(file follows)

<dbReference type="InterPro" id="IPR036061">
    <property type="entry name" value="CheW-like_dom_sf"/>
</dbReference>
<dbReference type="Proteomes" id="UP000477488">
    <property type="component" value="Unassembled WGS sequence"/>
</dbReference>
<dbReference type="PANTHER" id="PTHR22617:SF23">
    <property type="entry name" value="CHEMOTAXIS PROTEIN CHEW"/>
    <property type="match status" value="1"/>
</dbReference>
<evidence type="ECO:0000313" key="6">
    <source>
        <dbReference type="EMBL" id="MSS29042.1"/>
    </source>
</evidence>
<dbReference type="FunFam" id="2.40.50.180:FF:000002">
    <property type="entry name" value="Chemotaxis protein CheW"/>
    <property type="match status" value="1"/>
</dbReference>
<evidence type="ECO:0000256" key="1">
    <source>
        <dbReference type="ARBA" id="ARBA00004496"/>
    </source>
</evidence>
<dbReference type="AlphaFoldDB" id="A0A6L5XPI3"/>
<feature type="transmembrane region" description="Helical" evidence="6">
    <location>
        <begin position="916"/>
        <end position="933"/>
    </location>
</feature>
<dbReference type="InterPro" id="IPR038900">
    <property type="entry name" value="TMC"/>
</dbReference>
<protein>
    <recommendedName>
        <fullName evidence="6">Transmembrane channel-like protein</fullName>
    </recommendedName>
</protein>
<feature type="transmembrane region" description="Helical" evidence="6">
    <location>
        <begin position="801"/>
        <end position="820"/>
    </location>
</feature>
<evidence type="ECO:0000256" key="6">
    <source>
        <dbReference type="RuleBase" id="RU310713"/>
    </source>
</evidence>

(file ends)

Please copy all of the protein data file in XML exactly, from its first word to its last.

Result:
<dbReference type="InterPro" id="IPR036061">
    <property type="entry name" value="CheW-like_dom_sf"/>
</dbReference>
<dbReference type="Proteomes" id="UP000477488">
    <property type="component" value="Unassembled WGS sequence"/>
</dbReference>
<dbReference type="PANTHER" id="PTHR22617:SF23">
    <property type="entry name" value="CHEMOTAXIS PROTEIN CHEW"/>
    <property type="match status" value="1"/>
</dbReference>
<evidence type="ECO:0000313" key="6">
    <source>
        <dbReference type="EMBL" id="MSS29042.1"/>
    </source>
</evidence>
<dbReference type="FunFam" id="2.40.50.180:FF:000002">
    <property type="entry name" value="Chemotaxis protein CheW"/>
    <property type="match status" value="1"/>
</dbReference>
<evidence type="ECO:0000256" key="1">
    <source>
        <dbReference type="ARBA" id="ARBA00004496"/>
    </source>
</evidence>
<dbReference type="AlphaFoldDB" id="A0A6L5XPI3"/>
<feature type="transmembrane region" description="Helical" evidence="6">
    <location>
        <begin position="916"/>
        <end position="933"/>
    </location>
</feature>
<dbReference type="InterPro" id="IPR038900">
    <property type="entry name" value="TMC"/>
</dbReference>
<protein>
    <recommendedName>
        <fullName evidence="6">Transmembrane channel-like protein</fullName>
    </recommendedName>
</protein>
<feature type="transmembrane region" description="Helical" evidence="6">
    <location>
        <begin position="801"/>
        <end position="820"/>
    </location>
</feature>
<evidence type="ECO:0000256" key="6">
    <source>
        <dbReference type="RuleBase" id="RU310713"/>
    </source>
</evidence>